For those with directors and officers (“D&O”) insurance, a recent decision from a federal appellate court will be of keen interest as it strengthens coverage when faced with governmental subpoenas and Special Litigation Committee (“SLC”) board reviews. This decision is an important victory for policyholders and should serve as a helpful check on scope of coverage during a company’s next D&O renewal.
This past summer in MBIA, Inc. v. Federal Insurance Co., No. 10-0355-cv, 2011 U.S. App. LEXIS 13402 (2d Cir. July 1, 2011), the United States Court of Appeals for the Second Circuit ruled in favor of policyholder MBIA, Inc. (“MBIA”), regarding insurance coverage under D&O insurance policies for three separate categories of expenses often incurred by companies involved in government investigations and shareholder derivative actions.
1. Coverage for governmental subpoena and investigation costs, including voluntary compliance costs
The Second Circuit first affirmed coverage for MBIA’s costs of defending itself against governmental investigations. The investigations began with a formal order of investigation issued by the SEC authorizing a private investigation into certain financial practices of a number of companies. Pursuant to that investigation, the SEC subsequently issued several document subpoenas to MBIA. The New York Attorney General (“NYAG”) also issued subpoenas to MBIA mirroring the SEC’s subpoenas. During the course of these investigations, these regulators eventually accepted MBIA’s voluntary compliance with document requests in lieu of issuing additional subpoenas.
The insurers denied coverage for much of MBIA’s costs of complying with these subpoenas and MBIA’s voluntary compliance with document demands. In affirming coverage for such costs, the Second Circuit reasoned that a subpoena issued by the regulators was at a minimum a “similar document” to “a formal or informal investigative order” that commenced a formal or informal regulatory proceeding, thus falling within the policies’ definition of “Securities Claim.” According to the Second Circuit, a reasonable businessperson also would view a regulator’s subpoena as a formal or informal investigative order, even if the policy definition did not explicitly include the word “subpoena.” The Second Circuit rejected the insurers’ view that a subpoena was a “mere discovery device” dissimilar from an investigative order; rather, the Second Circuit held such subpoena was “the primary investigative implement in the NYAG’s toolshed.”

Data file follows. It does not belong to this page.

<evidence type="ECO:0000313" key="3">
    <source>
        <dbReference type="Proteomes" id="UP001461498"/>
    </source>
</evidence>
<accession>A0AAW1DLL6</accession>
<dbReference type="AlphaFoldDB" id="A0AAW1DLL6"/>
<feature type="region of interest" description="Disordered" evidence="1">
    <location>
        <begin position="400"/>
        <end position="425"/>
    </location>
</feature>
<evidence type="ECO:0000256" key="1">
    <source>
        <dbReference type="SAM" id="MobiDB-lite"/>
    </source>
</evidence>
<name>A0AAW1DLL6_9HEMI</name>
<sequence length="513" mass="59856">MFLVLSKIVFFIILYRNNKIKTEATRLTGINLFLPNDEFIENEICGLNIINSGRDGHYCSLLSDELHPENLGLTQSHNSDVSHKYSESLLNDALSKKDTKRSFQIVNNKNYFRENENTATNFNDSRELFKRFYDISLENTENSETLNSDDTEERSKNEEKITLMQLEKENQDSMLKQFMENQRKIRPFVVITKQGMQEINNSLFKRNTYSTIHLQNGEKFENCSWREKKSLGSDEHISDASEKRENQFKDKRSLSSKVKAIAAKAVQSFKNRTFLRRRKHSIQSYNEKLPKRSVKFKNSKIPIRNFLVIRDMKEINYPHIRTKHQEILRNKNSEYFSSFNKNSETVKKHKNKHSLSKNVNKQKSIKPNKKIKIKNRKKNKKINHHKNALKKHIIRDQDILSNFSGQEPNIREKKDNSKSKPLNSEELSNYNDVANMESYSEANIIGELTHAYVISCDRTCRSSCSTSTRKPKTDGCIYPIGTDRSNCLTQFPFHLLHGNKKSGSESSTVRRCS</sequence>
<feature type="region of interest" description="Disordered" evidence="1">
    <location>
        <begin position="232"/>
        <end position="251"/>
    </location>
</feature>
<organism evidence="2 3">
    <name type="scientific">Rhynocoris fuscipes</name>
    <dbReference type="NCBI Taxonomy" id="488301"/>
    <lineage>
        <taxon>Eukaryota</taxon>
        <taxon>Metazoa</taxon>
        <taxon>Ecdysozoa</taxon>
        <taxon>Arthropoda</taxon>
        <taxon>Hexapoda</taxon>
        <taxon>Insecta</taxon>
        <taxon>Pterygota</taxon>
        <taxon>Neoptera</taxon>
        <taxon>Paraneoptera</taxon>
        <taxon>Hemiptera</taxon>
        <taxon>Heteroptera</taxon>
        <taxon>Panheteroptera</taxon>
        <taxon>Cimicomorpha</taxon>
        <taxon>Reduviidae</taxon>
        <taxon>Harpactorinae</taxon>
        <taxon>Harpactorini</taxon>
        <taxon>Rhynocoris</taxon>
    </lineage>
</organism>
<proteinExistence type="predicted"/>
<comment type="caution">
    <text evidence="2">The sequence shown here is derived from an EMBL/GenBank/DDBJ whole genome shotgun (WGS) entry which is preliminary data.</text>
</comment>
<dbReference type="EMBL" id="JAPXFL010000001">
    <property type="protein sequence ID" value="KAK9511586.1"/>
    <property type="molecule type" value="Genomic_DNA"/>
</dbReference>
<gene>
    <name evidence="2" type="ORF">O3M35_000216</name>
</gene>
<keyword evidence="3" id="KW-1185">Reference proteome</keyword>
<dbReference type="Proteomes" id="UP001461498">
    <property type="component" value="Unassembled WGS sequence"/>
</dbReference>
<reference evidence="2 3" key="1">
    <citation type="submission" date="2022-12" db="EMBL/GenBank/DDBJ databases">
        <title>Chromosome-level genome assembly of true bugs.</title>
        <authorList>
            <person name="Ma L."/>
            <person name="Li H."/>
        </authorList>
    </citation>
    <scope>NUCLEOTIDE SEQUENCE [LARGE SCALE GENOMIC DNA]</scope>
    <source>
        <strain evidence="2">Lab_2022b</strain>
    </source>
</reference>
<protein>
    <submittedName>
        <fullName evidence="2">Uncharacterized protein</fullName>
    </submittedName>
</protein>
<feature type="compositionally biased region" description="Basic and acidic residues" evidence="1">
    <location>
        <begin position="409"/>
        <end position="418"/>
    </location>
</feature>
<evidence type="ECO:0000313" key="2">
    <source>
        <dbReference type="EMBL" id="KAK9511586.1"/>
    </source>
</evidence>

The Second Circuit also took a broad view of the scope of the SEC’s investigation into MBIA, rejecting the insurers’ attempts to avoid coverage for portions of the SEC’s investigation which were conducted orally rather than through subpoenas. The Second Circuit reasoned that, whether through subpoenas or through oral requests, the SEC’s investigation was conducted pursuant to a formal order. It made no sense to punish MBIA’s voluntary compliance, the court concluded, stating, “The insurers cannot require that as an investigation proceeds, a company must suffer extra public relations damages to avail itself of coverage a reasonable person would think was triggered by the initial investigation.”
2. Coverage for SLC derivative litigation costs
The Second Circuit also affirmed coverage for costs incurred by an SLC of the board created by MBIA to respond to two shareholder derivative lawsuits concerning alleged wrongdoing that was the subject of the SEC and NYAG investigations.
The Second Circuit rejected the assertion that the SLC was not an insured person under the policies; rather, the SLC was created by MBIA, and under relevant state law, MBIA retained control over it even though the SLC exercised independent judgment, through independent directors, over the response to the shareholder suits. In addition, the Second Circuit rejected application of a policy sublimit for investigative costs for shareholder derivative demands. The insurers failed to meet their burden to show that such sublimit applied once a shareholder derivative lawsuit (rather than the initial derivative demand) was filed.
3. Coverage for settlements
Finally, the Second Circuit found coverage for the costs of an independent consultant that MBIA retained as part of its subsequent settlements with the regulators.
The insurers denied coverage for these independent consultant costs as a breach of the insurers’ rights under the policies to associate in investigation, defense, and settlement. According to the Second Circuit, the purpose of such rights was to provide the insurers with an option to intervene in defense and settlement of a claim. In finding coverage, the Second Circuit reasoned that MBIA provided sufficient notice to its insurers early enough to allow them to exercise their option to associate, and the insurers thereafter declined to participate, noting “...it is not the insured’s duty to return to the nonparticipating insurer each time negotiations about the same claim take a new twist and ask if that insurer still wants to opt out.” Nor did MBIA violate the insurers’ rights to consent to settlement under the policies. Rather, the insurers initially agreed to waive any requirement of consent, and MBIA reasonably perceived the insurers’ silence in the face of receiving additional settlement information as a continued waiver of such rights.
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Such commonsense and reasonable interpretation of the D&O policies at issue in this case are most helpful to policyholders seeking coverage when faced with governmental subpoenas, SLC reviews, and settlements. Policyholders would be well served to keep these issues in mind during their next D&O renewal to ensure that their policies provide adequate breadth of coverage, particularly for governmental subpoenas and SLC costs.